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Dec. 8 — The common interest doctrine can apply in New York even when there was no pending or anticipated litigation, the New York Appellate Division, First Department, decided Dec. 4, disagreeing with New York cases that say otherwise (Ambac Assurance Corp. v. Countrywide Home Loans, Inc., 2014 BL 340444, N.Y. App. Div. 1st Dep't, No. 651612/10, 12/4/14).
Accordingly, legal communications shared by financial institutions preparing to merge may be protected by the attorney-client privilege even though no litigation was on the horizon at the time, the court said in an opinion by Justice Karla Moskowitz.
Although normally the privilege is destroyed when legal communications are shared with a third party, an exception prevents waiver when the senders and recipients share a common legal interest in the subject matter of the communications.
“[I]n today's business environment, pending or reasonably anticipated litigation is not a necessary element of the common-interest privilege.”Justice Karla Moskowitz
New York law has been unclear as to whether the common interest doctrine applies only when the sharing occurs in the face of an existing or threatened lawsuit.
The ruling means that at this point an insurer suing Countrywide Home Loans Inc. and Bank of America to recover losses on mortgage securities can't insist on seeing communications exchanged between the companies and their counsel in talks leading up to their 2008 merger.
Overturning a discovery order, the court said the communications were not outside the common interest doctrine merely because there was no pending or reasonably anticipated litigation at the time.
“So long as the primary or predominant purpose for the communication with counsel is for the parties to obtain legal advice or to further a legal interest common to the parties, and not to obtain advice of a predominately business nature, the communication will remain privileged,” Moskowitz wrote.
The shared communications must be reviewed on remand for the purpose of determining which documents, if any, remain privileged, the court directed.
While acknowledging that a line of New York cases requires pending or reasonably anticipated litigation as a condition for the common interest doctrine to apply, the court said “the better policy requires that we diverge from this approach.”
“We hold that, in today's business environment, pending or reasonably anticipated litigation is not a necessary element of the common-interest privilege,” Moskowitz wrote.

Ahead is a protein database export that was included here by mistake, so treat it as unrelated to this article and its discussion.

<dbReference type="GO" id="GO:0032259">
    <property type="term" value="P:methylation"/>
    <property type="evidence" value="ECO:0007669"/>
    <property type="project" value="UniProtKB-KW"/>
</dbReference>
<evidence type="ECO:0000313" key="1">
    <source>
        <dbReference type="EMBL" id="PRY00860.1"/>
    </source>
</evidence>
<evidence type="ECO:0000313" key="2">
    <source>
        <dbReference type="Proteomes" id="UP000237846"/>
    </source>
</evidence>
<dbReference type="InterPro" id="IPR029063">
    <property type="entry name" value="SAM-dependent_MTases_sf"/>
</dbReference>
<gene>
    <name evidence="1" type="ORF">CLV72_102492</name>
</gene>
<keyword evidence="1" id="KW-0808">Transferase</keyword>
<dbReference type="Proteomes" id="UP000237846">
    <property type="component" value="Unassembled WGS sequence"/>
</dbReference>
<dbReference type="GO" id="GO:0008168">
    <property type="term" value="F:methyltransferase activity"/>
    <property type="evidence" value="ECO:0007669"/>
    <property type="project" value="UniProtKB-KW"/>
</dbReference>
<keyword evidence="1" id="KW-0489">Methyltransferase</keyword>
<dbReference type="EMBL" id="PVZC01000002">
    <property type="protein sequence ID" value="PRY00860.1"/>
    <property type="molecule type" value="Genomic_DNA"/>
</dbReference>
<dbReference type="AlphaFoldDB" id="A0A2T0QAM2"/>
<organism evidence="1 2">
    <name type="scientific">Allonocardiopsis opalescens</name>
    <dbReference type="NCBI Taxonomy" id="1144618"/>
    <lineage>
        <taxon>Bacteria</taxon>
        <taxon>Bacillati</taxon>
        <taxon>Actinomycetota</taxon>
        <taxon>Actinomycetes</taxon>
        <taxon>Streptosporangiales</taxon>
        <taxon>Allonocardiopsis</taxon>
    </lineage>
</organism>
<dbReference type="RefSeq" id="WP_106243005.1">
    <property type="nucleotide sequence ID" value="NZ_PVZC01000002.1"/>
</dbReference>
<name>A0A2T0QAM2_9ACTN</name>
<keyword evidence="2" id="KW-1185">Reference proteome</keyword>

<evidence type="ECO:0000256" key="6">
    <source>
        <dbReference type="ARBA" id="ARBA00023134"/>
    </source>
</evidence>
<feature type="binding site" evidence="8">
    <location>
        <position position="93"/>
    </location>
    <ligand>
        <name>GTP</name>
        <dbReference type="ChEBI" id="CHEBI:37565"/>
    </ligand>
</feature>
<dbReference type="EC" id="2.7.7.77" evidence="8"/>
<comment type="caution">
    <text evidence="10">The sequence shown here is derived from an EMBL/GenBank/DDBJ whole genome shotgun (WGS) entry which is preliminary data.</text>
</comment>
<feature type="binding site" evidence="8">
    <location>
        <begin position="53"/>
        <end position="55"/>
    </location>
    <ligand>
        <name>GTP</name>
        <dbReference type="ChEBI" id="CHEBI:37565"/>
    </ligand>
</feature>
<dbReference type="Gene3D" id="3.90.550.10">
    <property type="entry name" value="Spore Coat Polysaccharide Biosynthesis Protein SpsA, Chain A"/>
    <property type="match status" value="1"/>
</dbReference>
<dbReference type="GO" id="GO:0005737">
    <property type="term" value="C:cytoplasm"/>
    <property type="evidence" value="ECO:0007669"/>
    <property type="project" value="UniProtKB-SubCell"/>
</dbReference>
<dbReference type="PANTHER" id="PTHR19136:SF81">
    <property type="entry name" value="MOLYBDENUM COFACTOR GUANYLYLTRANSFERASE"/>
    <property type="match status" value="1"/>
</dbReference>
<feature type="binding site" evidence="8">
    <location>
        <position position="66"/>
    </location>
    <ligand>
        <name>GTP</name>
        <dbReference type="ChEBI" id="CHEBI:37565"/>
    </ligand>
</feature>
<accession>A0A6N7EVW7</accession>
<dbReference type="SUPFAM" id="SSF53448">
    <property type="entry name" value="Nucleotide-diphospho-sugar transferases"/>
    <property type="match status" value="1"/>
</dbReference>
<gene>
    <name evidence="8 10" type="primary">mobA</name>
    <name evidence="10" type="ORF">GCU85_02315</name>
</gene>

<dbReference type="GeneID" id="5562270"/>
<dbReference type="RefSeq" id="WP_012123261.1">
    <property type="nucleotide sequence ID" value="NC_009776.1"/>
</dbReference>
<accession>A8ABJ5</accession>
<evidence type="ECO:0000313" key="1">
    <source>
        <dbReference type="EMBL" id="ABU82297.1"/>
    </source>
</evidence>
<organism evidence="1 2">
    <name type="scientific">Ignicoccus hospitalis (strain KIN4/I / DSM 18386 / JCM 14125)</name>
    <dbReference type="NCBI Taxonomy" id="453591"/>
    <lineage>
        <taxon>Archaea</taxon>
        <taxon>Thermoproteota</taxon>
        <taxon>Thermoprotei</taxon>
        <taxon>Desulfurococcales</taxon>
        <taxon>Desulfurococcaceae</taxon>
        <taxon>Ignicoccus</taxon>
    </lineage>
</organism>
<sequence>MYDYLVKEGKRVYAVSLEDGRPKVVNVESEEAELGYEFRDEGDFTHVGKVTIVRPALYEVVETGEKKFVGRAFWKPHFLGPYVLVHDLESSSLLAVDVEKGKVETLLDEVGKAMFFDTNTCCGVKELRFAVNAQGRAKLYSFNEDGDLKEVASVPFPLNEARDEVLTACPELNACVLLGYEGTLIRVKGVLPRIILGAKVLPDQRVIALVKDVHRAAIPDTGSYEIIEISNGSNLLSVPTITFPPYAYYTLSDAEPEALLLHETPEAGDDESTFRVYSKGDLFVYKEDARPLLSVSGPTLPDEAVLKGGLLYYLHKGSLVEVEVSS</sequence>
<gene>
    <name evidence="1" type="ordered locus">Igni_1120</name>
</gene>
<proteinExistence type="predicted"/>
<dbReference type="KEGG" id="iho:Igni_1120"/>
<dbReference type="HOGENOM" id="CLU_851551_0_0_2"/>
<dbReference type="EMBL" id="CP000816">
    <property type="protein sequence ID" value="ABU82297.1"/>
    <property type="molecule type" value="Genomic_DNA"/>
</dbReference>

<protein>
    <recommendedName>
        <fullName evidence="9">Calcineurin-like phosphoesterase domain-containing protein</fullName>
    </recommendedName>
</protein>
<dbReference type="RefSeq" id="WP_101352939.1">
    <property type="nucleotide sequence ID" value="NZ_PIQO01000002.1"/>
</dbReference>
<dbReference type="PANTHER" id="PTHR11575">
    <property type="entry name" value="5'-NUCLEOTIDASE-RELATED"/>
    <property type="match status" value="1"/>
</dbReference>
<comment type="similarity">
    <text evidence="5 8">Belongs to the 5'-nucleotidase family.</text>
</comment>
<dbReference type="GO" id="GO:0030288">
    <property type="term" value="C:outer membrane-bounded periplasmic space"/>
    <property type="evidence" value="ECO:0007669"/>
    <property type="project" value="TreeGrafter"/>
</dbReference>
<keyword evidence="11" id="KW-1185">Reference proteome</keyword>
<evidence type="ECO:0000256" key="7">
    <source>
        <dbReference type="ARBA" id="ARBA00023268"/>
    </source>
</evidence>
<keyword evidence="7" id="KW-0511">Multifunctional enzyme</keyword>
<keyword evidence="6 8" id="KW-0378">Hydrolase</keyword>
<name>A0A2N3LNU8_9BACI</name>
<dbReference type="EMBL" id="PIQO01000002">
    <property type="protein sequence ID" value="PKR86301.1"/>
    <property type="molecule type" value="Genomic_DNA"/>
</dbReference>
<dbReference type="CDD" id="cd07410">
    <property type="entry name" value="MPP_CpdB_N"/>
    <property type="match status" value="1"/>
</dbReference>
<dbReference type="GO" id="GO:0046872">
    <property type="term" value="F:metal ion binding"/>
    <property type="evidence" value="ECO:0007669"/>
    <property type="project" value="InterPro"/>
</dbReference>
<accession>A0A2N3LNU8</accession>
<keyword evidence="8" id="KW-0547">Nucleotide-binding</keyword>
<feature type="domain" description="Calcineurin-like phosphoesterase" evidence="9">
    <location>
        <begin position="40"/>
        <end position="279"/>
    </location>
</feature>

The court said the circumstances presented in this case illustrate precisely why the common interest doctrine should apply—“namely, that business entities often have important legal interests to protect even without the looming specter of litigation.”
Bank of America and Countrywide needed the shared advice of their respective counsel to navigate the complex legal and regulatory process involved in completing the merger transaction, the court said. Imposing a litigation requirement would discourage them from seeking and sharing such advice, and the lack of guidance from their attorneys would inevitably result in litigation, it said.
Moskowitz said the propriety of a litigation requirement for the common interest doctrine has never been considered by the First Department or New York's highest court. She reviewed other sources and pointed out that:
• the common interest doctrine applies either to a “litigated or nonlitigated matter” under Section 76 of the Restatement (Third) of the Law Governing Lawyers (2000);
• federal courts that have addressed the issue have overwhelmingly rejected a litigation requirement for the common interest doctrine; and
• Delaware's version of the doctrine recognizes that disclosure may be confidential even when made between lawyers representing different clients if those clients have a common interest.
The attorney-client privilege itself isn't tied to contemplation of litigation because advice is often sought and received precisely to avoid litigation or to facilitate compliance with the law, Moskowitz said.
Justices Leland G. DeGrasse and Barbara R. Kapnick concurred in Moskowitz's opinion.
O'Melveny & Myers LLP represented Bank of America Corp. Patterson Belknap Webb & Tyler LLP represented Ambac Assurance Corp.
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